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I’ve always looked at September similar to the way I look at January.  Like the new year, September is  an opportunity to regroup, reorganize, and re-prioritize after enjoying the laid back lifestyle of summer.

If you have kids, getting them back on a schedule and filling in the calendar with all of their activities is a big part of September.  This year though take a careful look at what you are filling their time and your calendar with.  We often get frustrated as parents when our time is so over-booked that we feel spent and overwhelmed at the end of each day.  Balance out how many activities per child you can handle realistically.  It’s great that we want our kids to experience lots of different activities as they grow but that loses it’s appeal when all they have left at the end of their day is an irritated, exhausted parent.

If you don’t have young children September is still a great opportunity to look at how you too are spending your time.  If you have a full or part time position, your free time is very limited.  Time management is not about doing more each day, but about doing more of what you WANT to do each day.  If something is important to you and you consistently push it aside to handle whatever pops up for you each week, you WILL experience some level of dissatisfaction with your life.  I encourage clients to list 2 or 3 things they really want in their life that they haven’t made time for and start scheduling these activities in their calendar.  It could be a class they’ve always wanted to take, it could be a hobby they’d given up but really miss or it may even be a renewed commitment to their health.  Take one step towards that goal  and commit it to your calendar.  If your have several goals, start with just 1 or 2.  Commit to too many and you will likely fail.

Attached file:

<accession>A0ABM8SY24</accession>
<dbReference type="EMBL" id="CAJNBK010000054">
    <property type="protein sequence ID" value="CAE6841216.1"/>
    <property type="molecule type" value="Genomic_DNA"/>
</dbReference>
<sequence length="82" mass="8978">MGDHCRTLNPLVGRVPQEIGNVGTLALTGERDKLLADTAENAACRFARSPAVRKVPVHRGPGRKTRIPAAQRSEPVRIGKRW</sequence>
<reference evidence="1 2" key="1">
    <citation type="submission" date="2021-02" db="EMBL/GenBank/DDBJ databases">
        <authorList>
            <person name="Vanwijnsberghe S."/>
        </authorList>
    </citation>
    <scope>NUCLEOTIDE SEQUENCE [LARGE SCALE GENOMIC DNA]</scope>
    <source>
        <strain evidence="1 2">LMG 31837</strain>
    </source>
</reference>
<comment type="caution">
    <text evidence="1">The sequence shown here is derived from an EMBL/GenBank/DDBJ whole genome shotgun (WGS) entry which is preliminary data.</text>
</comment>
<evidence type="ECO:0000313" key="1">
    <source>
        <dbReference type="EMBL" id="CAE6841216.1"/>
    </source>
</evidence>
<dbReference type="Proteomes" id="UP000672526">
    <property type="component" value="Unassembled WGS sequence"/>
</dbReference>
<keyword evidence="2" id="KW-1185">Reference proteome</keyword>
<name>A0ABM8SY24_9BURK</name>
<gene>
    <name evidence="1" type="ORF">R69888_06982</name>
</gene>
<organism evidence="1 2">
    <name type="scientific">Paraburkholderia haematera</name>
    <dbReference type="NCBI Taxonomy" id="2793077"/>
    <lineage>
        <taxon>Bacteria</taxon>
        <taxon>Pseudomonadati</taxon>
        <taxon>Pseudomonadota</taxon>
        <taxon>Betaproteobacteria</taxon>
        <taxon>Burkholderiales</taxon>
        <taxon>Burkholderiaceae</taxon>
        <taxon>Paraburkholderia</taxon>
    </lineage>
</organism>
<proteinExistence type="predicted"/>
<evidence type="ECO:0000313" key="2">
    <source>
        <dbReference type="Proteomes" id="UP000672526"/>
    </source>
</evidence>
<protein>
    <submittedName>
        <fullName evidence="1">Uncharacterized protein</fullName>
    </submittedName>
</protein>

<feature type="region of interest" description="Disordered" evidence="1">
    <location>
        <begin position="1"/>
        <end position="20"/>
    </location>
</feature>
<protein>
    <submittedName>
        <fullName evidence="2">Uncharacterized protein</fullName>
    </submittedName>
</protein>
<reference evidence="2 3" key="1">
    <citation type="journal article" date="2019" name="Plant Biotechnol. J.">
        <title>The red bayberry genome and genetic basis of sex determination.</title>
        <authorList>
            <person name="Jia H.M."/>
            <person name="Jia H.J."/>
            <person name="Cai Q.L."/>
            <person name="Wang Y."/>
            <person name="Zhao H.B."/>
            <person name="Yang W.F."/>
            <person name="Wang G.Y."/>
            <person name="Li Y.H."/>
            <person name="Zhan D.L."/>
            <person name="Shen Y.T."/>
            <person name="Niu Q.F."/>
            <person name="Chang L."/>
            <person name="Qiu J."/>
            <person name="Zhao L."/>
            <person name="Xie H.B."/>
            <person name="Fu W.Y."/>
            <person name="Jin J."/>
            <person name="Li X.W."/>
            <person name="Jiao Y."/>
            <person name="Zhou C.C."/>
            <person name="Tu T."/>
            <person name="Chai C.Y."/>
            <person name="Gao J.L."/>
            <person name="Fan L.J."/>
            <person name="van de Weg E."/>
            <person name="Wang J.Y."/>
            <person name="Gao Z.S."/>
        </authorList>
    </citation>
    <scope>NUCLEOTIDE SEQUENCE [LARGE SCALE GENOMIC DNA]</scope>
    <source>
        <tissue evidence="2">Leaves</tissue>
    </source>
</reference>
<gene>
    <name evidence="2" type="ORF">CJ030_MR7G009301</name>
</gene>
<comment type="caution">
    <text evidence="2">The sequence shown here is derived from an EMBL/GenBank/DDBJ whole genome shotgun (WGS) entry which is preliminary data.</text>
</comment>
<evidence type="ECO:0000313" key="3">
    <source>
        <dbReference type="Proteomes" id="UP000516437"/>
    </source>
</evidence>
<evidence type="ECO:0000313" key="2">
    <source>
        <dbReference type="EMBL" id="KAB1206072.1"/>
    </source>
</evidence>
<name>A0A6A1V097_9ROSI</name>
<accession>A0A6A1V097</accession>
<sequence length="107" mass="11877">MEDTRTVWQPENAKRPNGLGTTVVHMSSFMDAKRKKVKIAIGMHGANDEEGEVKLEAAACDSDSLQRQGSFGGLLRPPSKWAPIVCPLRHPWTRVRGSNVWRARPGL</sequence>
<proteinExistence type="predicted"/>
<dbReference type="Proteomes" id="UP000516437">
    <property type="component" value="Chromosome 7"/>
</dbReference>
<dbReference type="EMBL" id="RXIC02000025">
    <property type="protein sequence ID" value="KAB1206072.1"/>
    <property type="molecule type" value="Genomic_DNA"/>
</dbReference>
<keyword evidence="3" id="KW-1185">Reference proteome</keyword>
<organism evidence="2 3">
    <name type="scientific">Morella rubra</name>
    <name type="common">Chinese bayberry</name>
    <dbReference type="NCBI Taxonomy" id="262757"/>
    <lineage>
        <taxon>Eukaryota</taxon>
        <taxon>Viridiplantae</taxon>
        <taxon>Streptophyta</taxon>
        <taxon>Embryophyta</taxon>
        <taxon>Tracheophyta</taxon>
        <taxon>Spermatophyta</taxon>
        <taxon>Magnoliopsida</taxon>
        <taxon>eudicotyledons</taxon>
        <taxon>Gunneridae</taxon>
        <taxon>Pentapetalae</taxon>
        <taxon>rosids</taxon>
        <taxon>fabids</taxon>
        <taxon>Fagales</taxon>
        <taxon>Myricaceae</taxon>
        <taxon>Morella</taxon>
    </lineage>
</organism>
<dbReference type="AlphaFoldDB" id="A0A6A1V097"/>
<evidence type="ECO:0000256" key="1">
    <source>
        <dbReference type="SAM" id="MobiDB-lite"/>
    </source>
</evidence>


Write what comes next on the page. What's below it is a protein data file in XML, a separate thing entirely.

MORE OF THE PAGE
Do something different for yourself this September and make the second half of 2016 an opportunity to experience some rewarding personal success.  If you would like more information on time-management coaching please contact Susan directly.

Getting your kids organized

organized toys

If you have small children, you know firsthand how difficult it can be getting them to pick up after themselves.  Kids want to move on to the next fun thing, they are easily distracted, and really can’t embrace the benefits of the whole clean up thing.  Yes, it can be challenging but if you start working with them early on, you will be teaching them skills they’ll have for a lifetime.  Here are a few tips to get you started:

  1.  Kids as young as 2 can help with cleaning up!  Of course at this age mom or dad’s participation is mandatory.  Keep it fun by making it a game and keep it short to maintain interest.  This is just a start, not a full-blown organizing session!
  2. Expect to participate for a while!  If you expect a cleaned up playroom be prepared to lead the team.  When kids are done playing for the day, help them put their things away.  You will teach them the value of taking care of things that matter to them and make it easier for them to find what they’re looking for the next time they’re playing.